I just love what they have to say about session beer's perception as "samey." Here's the start of the interview with co-founder Sam Ward:
Well, the idea of Tweed all started over a pint. Myself, Dave [Ward, Sam's father] and Anthony [Lewis] were all sat around talking about how session beers were so boring and samey. We all pointed out that if you wanted something quirky and tasty you had to start moving into the 5% plus beers, which we weren’t really into.Sounds good to me, although I'd note that having sweet and dry and bitter as choices is even better. But I love the idea that English brewers felt a need to re-invent the session beer. Goes with this excellent Gustav Mahler quote a friend made me familiar with today (thanks, Tom):
Anthony, being a commercial brewer by trade, said that session beer doesn’t have to be that way and went on to say that it’s all usually bitter and dry is because the customer in the pub wanted that… usually male drinkers.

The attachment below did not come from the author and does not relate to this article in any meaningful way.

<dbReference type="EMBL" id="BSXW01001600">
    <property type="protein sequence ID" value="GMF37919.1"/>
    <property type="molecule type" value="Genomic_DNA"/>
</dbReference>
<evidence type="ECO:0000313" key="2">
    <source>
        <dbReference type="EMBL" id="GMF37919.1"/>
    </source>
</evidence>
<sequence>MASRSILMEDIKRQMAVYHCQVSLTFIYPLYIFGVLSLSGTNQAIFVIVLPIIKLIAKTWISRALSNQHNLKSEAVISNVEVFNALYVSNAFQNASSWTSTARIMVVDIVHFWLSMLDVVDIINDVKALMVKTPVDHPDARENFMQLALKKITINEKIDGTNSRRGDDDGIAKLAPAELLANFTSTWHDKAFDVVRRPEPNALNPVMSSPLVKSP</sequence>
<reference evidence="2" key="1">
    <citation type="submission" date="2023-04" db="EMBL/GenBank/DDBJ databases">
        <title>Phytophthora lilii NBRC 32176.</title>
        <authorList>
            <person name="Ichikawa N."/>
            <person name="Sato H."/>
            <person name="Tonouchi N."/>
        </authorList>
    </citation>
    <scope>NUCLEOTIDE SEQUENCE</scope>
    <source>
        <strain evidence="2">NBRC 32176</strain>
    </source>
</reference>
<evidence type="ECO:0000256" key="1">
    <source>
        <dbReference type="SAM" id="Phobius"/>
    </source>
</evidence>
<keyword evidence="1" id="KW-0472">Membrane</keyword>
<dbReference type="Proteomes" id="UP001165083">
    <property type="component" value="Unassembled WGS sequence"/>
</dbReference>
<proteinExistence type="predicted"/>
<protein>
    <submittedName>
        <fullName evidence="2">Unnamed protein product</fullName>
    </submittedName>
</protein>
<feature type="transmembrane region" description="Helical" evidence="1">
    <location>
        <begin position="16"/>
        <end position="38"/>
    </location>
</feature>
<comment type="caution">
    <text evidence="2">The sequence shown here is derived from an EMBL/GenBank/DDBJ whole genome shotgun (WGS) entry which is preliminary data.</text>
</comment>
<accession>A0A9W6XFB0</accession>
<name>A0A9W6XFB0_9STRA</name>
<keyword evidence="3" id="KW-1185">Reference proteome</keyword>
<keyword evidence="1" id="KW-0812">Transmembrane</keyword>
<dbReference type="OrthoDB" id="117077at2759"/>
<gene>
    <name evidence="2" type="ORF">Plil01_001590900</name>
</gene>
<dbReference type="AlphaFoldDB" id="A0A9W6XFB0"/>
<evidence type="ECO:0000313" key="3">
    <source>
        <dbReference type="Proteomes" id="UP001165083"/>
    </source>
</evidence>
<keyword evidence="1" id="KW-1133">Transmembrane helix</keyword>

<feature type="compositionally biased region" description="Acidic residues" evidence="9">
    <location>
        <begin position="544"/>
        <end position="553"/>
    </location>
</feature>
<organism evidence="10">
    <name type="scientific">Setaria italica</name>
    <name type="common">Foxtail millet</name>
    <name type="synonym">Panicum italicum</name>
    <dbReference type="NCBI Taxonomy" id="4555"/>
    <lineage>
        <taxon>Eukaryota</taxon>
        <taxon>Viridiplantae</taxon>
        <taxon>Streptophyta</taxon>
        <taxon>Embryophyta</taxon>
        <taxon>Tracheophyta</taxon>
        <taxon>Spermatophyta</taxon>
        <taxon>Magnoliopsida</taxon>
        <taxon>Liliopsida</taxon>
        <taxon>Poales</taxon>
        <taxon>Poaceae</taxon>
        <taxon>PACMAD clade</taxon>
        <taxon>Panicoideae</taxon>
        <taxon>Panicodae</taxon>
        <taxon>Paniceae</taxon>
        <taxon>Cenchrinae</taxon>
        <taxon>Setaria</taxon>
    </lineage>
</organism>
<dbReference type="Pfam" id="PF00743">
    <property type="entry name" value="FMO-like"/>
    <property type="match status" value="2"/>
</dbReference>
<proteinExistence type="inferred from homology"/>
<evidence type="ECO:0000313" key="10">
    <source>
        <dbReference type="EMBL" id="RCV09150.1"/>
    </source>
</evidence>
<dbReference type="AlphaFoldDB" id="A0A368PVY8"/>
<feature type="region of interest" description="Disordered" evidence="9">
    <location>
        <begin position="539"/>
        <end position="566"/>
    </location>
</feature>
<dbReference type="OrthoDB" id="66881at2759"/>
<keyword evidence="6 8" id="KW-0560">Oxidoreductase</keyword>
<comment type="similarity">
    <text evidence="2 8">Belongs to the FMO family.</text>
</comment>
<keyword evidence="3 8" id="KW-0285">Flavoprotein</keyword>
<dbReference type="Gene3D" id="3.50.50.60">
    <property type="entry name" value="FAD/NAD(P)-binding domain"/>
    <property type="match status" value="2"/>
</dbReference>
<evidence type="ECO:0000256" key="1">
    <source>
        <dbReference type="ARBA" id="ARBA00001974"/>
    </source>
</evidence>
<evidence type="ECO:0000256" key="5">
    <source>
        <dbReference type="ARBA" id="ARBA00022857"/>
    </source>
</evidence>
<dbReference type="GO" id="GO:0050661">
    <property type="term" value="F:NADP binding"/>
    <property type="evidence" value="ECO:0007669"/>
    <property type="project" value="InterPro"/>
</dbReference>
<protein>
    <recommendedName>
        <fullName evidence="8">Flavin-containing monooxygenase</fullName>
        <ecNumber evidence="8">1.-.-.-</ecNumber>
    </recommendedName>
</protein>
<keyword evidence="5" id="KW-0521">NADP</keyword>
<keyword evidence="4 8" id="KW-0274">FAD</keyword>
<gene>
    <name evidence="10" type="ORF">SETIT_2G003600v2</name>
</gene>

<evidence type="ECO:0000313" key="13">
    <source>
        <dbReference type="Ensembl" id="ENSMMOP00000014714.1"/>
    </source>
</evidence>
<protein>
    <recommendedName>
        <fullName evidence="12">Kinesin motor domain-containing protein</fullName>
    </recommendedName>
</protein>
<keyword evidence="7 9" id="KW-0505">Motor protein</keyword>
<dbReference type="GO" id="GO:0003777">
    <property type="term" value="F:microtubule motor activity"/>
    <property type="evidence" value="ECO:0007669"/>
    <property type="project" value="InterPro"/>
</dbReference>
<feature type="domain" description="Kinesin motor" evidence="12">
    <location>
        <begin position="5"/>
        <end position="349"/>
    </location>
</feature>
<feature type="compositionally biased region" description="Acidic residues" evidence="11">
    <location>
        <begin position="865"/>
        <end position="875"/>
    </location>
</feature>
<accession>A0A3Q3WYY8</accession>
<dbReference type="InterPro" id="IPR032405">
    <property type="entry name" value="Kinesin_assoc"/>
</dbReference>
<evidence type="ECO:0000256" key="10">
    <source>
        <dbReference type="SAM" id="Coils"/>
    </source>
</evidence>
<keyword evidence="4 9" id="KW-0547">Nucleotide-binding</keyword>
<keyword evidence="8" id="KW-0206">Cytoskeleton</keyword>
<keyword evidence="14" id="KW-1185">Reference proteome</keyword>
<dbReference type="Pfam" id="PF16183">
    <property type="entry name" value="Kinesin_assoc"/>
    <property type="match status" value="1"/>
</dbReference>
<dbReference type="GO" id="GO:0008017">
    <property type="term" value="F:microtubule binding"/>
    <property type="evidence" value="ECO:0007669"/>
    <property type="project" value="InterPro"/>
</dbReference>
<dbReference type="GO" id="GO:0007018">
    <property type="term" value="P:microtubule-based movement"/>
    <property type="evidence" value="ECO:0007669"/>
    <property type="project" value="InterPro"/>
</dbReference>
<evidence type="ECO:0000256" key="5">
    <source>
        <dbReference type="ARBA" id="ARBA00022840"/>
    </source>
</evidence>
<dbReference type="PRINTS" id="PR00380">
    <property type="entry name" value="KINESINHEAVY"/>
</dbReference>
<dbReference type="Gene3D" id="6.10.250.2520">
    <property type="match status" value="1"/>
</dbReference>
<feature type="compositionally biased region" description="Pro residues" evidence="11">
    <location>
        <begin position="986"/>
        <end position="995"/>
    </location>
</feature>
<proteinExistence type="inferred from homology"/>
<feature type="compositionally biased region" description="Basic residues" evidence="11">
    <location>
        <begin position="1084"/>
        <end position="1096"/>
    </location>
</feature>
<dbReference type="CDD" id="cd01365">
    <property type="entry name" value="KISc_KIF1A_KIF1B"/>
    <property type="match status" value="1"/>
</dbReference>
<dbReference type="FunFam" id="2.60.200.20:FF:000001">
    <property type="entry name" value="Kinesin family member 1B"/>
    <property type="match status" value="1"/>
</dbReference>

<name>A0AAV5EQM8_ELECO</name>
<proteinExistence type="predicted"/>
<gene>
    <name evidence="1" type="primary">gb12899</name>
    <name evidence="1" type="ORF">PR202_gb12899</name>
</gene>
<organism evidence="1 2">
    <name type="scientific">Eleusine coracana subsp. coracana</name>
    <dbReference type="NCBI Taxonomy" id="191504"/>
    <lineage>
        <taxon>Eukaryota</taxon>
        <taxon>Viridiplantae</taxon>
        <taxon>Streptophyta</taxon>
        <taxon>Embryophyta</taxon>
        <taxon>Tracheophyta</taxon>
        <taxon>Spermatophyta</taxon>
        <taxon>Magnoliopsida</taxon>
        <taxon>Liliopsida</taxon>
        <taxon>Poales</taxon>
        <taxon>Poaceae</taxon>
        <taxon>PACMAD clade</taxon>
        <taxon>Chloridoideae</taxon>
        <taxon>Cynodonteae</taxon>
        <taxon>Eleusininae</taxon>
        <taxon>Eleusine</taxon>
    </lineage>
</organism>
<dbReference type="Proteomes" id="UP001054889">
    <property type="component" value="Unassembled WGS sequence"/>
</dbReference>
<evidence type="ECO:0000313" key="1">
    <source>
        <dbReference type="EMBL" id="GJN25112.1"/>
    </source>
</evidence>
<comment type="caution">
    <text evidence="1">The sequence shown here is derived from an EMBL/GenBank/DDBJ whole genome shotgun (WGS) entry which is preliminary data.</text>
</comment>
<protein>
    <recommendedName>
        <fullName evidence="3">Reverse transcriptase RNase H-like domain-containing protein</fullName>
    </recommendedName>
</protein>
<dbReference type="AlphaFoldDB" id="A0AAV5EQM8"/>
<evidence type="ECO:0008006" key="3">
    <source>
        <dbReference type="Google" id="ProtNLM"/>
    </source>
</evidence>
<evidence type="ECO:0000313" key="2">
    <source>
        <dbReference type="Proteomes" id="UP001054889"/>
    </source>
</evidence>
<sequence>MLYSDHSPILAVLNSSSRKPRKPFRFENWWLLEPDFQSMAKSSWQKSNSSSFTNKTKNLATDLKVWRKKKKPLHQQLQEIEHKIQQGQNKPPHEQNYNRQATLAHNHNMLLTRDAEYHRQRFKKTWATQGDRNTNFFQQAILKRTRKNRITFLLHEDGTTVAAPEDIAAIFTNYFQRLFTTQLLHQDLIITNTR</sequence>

We sat around and said that beer should be for everyone, men and women and also appeal to a younger drinker. Anthony went on to say that it’s very easy to keep a beer sweet and tasty and eradicate the dryness and bitterness.
And that’s really where the foundations of Tweed were laid. A brewery that was hell bent on reinventing the session beer.
Tradition is not the Worship of Ashes,
but the Preservation of Fire.